The growth of wealth comes via the accumulation of capital — i.e. ever more productive and mutually coordinated production goods, created by skilled and intelligent workers and entrepreneurs.
It doesn’t come via the accumulation of debt or via the consumption of the seed corn.
Milton Friedman had no capital in his economics, so he believed that paying your way with debt was as good as paying your way with taxes. Somehow even the basic math of compound interest seemed to have escaped his attention.
A picture is worth a thousand words, and a graph is often worth as much as a picture. Ask yourself what these graphs are saying. I’d suggest that are not saying “in long run we are all dead”. No, they are saying, “in the long run we are all bankrupt”– most especially our children and grandchildren. Keynes, of course, had no children, so these problems are yours, not his:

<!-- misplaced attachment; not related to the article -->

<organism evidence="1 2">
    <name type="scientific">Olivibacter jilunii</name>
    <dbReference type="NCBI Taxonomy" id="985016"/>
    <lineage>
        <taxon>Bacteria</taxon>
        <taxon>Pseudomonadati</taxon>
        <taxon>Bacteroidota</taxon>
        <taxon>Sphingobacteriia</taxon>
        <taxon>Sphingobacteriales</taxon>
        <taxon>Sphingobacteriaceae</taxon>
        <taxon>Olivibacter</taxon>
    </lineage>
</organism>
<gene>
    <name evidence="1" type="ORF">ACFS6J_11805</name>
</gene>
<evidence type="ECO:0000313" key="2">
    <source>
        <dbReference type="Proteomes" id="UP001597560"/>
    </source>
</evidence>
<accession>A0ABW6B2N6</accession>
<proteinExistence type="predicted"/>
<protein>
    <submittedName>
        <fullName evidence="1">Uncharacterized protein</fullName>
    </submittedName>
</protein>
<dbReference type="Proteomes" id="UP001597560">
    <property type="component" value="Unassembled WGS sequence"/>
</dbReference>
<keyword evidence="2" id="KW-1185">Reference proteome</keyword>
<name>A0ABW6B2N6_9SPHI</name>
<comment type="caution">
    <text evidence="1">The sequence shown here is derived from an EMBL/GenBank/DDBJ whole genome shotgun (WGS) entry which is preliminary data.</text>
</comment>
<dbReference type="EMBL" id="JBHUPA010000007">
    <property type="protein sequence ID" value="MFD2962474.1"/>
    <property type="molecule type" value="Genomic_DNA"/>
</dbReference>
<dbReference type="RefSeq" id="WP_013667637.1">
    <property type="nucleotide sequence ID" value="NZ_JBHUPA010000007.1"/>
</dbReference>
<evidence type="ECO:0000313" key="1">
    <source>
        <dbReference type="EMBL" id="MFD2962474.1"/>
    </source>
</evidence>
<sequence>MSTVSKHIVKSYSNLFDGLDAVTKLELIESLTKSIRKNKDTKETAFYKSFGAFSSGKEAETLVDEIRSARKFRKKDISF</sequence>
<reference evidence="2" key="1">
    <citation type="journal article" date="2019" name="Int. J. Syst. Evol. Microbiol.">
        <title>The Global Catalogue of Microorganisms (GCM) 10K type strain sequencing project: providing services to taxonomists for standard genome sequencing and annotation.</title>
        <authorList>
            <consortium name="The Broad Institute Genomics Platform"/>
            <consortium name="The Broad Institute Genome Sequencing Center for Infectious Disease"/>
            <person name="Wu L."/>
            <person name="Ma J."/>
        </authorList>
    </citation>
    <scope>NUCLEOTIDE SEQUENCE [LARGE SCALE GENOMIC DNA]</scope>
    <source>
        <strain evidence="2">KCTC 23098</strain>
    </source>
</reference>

Friedman believed that the debt burden would — at some point — “starve the beast”. Even in the 1980s Hayek pointed out that is was failing to do so.
Former supply sider Bruce Bartlett has finally seen the Hayekian light, after all these years, and he’s now asking, what happens when what can’t go on forever doesn’t? Arnold Kling is asking similar questions.
UPDATE: There’s a great blog tracking articles on supply side economics here.